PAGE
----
Stuart Bingham admits it would "mean the world" if he could win the UK Championship and complete the set of triple crown titles.
Bingham landed the biggest victory of his career at the World Championship in 2015, and then claimed the Masters crown in January.
Now comes his first chance to make it a magical treble, and Bingham told Sporting Life: "As the years went past, I never thought I'd be in the position to have a chance of going for this.
"If I could get my hands on that trophy, it would mean the world. Growing up and seeing players win the triple crown, to have a chance of it is unbelievable.
"You see some of the players having the triple crown on their waistcoats. You just see them as the top players in the game, the best that have ever picked up a cue. It would be nice to add that to my waistcoat.
"To have a chance of doing that, you'll go down in the history books, it would be unbelievable."
The UK Championship, which was first played in 1977, is one of the most historic and prestigious tournaments in the sport.
Bingham clearly believes however that it has now slipped to third in the rankings, behind the World Championship and Masters.
"When the UK was best of 17 frames to start with, I think it meant a bit more," he said. "Now it's best of 11 it has taken a bit of the shine off, especially with China and a couple of the big tournaments there, and the new event in Saudi Arabia as well.
"The traditional triple crown obviously includes the UK. And it would still mean the world to win it. To lift those three trophies in anyone's career is special. It's just, for the players, I think it was a better tournament when it was best of 17."
This year's tournament will be played behind closed doors in Milton Keynes, rather than its usual home of York's Barbican Centre, due to the coronavirus pandemic.
Bingham is going to miss being in north Yorkshire, but remains grateful to be able to ply his trade at all amid the pandemic.
"It's a shame for the city and for the tour not to be going to York," Bingham said. "It's such a great time of year there, with all the Christmas markets, and the place is so traditional for the UK now.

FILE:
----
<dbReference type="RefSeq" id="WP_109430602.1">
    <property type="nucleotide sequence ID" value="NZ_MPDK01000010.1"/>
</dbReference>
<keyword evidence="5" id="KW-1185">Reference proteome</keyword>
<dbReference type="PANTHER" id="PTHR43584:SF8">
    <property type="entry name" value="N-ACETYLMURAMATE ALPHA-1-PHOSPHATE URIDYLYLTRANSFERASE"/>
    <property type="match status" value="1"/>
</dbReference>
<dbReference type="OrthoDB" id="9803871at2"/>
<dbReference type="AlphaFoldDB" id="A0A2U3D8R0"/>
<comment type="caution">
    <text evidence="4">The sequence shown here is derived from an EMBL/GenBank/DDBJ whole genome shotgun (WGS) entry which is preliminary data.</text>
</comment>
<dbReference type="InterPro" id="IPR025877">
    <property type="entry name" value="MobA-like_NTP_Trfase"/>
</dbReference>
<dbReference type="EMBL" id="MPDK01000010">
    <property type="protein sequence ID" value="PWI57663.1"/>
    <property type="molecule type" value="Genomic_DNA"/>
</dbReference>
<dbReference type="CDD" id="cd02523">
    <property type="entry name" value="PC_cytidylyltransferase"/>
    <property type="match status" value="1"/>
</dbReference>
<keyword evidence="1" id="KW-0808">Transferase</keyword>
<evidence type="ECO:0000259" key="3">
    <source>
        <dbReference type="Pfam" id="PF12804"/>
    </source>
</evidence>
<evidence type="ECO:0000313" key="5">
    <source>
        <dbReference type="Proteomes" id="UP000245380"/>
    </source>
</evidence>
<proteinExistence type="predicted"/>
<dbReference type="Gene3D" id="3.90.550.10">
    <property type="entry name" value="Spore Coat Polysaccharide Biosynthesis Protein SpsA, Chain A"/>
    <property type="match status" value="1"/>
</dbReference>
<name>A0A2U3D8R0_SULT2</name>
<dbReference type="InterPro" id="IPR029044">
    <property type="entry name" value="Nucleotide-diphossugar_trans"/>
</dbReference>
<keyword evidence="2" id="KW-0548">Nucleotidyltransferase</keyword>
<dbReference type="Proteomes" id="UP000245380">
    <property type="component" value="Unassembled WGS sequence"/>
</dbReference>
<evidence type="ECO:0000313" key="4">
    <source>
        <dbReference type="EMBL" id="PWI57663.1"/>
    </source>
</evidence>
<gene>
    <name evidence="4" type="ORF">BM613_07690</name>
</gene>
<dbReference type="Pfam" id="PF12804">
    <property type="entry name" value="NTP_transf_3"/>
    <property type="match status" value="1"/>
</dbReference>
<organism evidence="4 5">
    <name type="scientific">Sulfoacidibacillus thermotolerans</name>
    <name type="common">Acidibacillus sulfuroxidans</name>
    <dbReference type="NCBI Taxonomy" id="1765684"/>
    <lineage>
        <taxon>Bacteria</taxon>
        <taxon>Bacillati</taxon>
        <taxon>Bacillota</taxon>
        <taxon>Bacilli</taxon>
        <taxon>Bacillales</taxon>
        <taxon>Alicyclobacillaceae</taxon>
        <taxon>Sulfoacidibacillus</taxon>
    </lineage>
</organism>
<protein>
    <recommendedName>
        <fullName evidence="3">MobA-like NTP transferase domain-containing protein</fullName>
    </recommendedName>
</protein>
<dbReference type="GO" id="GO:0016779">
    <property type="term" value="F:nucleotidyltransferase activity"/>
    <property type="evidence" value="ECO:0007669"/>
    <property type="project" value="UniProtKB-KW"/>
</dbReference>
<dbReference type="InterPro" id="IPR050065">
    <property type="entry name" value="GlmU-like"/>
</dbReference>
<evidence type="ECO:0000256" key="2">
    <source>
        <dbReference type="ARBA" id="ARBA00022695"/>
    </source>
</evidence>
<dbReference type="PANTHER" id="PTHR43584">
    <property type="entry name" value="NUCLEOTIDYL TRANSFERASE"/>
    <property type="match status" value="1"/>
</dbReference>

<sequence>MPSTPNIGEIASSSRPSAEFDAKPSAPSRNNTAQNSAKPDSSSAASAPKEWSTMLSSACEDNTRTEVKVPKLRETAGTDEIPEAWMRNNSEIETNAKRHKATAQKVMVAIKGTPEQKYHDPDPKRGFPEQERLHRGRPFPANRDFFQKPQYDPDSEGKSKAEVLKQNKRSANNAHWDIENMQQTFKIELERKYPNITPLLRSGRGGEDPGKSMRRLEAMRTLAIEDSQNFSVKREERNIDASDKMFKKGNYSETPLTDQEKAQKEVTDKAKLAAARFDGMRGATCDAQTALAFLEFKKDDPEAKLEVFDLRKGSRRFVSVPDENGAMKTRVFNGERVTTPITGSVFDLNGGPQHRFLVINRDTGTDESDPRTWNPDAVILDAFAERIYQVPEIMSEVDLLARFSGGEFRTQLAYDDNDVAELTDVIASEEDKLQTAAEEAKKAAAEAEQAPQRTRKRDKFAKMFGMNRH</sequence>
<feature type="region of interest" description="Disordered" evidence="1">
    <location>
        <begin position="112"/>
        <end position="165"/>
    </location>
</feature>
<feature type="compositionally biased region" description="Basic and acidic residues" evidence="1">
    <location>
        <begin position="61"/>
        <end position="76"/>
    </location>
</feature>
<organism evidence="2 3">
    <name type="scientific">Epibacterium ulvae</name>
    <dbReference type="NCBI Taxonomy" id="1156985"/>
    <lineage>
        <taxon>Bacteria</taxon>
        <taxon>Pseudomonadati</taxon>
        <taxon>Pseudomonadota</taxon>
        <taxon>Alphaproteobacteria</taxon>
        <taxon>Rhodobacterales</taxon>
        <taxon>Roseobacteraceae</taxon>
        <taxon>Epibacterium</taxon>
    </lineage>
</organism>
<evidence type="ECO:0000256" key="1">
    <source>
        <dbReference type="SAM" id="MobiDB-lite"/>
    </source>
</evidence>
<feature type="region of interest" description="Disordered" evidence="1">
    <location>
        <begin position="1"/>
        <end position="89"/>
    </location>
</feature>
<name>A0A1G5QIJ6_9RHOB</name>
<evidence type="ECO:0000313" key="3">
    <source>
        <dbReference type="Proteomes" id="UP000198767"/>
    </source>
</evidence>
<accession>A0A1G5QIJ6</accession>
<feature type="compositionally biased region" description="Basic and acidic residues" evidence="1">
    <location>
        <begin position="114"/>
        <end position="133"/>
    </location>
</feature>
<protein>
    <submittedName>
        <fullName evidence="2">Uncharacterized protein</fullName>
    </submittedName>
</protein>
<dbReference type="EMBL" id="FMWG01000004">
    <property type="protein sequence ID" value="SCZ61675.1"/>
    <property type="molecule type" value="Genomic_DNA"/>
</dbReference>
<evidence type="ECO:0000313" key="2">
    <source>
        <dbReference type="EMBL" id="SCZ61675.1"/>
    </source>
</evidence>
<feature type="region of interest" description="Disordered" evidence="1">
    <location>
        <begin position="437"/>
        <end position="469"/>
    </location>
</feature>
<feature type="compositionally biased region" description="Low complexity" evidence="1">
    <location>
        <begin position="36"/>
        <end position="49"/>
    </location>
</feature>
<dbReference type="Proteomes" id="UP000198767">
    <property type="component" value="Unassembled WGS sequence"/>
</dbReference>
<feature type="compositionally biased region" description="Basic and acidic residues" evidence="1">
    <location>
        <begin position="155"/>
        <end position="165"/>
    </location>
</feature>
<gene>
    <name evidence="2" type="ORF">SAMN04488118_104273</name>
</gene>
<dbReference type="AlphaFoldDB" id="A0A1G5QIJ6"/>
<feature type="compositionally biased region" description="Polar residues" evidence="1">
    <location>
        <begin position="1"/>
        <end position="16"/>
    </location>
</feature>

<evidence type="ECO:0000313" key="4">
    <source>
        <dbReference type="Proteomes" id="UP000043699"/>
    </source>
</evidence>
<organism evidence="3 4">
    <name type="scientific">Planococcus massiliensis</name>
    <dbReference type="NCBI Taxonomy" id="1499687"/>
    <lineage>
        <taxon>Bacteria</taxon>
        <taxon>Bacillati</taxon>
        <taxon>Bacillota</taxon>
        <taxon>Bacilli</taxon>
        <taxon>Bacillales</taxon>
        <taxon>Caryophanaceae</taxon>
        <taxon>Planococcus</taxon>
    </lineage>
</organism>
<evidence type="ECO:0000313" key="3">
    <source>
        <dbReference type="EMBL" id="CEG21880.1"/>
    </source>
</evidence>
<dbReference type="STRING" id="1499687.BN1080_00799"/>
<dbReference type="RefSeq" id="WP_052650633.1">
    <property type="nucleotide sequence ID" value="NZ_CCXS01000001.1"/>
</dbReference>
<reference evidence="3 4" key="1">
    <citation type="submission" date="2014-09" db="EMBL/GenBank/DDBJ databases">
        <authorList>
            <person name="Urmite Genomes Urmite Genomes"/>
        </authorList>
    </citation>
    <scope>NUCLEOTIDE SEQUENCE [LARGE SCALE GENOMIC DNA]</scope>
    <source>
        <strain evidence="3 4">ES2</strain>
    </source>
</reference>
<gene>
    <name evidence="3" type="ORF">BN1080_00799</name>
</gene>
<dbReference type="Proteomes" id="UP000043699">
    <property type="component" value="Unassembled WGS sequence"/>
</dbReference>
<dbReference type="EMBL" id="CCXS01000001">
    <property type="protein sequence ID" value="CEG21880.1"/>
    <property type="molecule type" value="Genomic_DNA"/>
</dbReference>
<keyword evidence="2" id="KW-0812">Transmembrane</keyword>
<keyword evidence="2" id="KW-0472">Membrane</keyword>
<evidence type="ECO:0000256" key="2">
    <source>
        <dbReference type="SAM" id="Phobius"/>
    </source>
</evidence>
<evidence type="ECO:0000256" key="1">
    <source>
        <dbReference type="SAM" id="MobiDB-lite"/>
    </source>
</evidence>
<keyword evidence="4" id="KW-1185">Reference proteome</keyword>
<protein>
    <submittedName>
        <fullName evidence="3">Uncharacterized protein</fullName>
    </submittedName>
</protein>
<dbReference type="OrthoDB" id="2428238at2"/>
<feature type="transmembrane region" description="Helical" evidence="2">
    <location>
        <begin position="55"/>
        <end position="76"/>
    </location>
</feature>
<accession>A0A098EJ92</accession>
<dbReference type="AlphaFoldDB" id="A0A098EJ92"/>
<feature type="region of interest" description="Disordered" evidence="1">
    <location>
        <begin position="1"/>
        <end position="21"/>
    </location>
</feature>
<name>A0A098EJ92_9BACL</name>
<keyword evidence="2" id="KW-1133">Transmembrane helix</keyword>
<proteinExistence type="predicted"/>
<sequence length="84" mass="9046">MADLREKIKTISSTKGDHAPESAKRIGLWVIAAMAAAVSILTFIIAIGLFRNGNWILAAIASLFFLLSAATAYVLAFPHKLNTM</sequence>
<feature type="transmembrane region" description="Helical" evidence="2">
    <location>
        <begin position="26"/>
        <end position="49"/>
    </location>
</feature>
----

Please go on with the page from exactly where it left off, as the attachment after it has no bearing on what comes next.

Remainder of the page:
"But we know we're playing near enough every tournament at Milton Keynes under strict conditions. I think we're thankful we're actually playing. World Snooker Tour and Matchroom Sport have been unbelievable, with the set-ups they've had to sort out.
"There isn't that adrenaline pumping when the crowd is there and you need to clear up. At the Crucible this year I made a clearance against Mark Williams and it felt like a practice session. Normally you're clearing up to nick a frame and you're shaking, there's that tension in the crowd, that's what we're missing.
"But it does sort of seem like second nature now to play with no crowds. It is a bit strange, but it wasn't so long ago I was playing in front of nobody qualifying for events. It is what is is, we've just got to get on with it. We're lucky to play."
It's fair to say Bingham hasn't set the world alight in the first two months of this season. The furthest he's reached in any event was the last 16 of the European Masters, where he admits a trademark Mark Selby comeback really set him back.
"I've had a bit of a slow start to the season," he said. "I felt I played pretty well in the European Masters. Being 4-1 up against Selby and losing put a dent in the confidence, especially when he goes on to win it, you sort of can't help thinking that's a title that got away.
"It was a shot here and there that lost me the match against Ben Woollaston at the English Open. It started to snowball, when you're losing matches the confidence starts going, I start tinkering around with a couple of tips here and there.
"I didn't go into the Champion of Champions with a lot of confidence, especially losing the way I did in the Championship League. It all sort of boiled up to a bad performance against Judd (Trump).
"I do feel like I'm a bit wayward now with my game. When my game is there, I'm as good as anyone, but it's getting that consistency, getting my game there all the time. You look at the likes of Ronnie (O'Sullivan), Judd, Selby, Neil Robertson, they're knocking on the door every week they play.
"For me, when I'm on song, I'm going deep. When I'm not, I'm getting beat in the second and third round.
"I just need to get back practising, go back to the drawing board and just try hard, as simple as that. It can all change on one shot, one win, and you can start feeling confident again."
Bingham reached UK semi-finals in 2013, 2014 and 2018. Each time, he lost in the last four in deciding frames, against Robertson, O'Sullivan and Mark Allen.
The 44-year-old Englishman would dearly love to go one step further time this time round and reach one of the showpiece matches of the season. He'll start his campaign against fellow Basildon man Zak Surety, who Bingham knows well.
"We're practice partners, we're friends, I've seen him grow up," Bingham said. "He has done well to get back on the tour, after being in limbo land the last couple of years. I'm happy for him he's back on the tour. I just hope I'm not happy for him after our first round match.
"He's very raw, very talented. When he's on song, you can't put the balls safe, he knocks them in off the lampshades. He most probably needs to tighten up a little bit on his safety and shot selection, but that's part of learning your trade.
"He's had a couple of good results at the start of the season. It will be a tough game."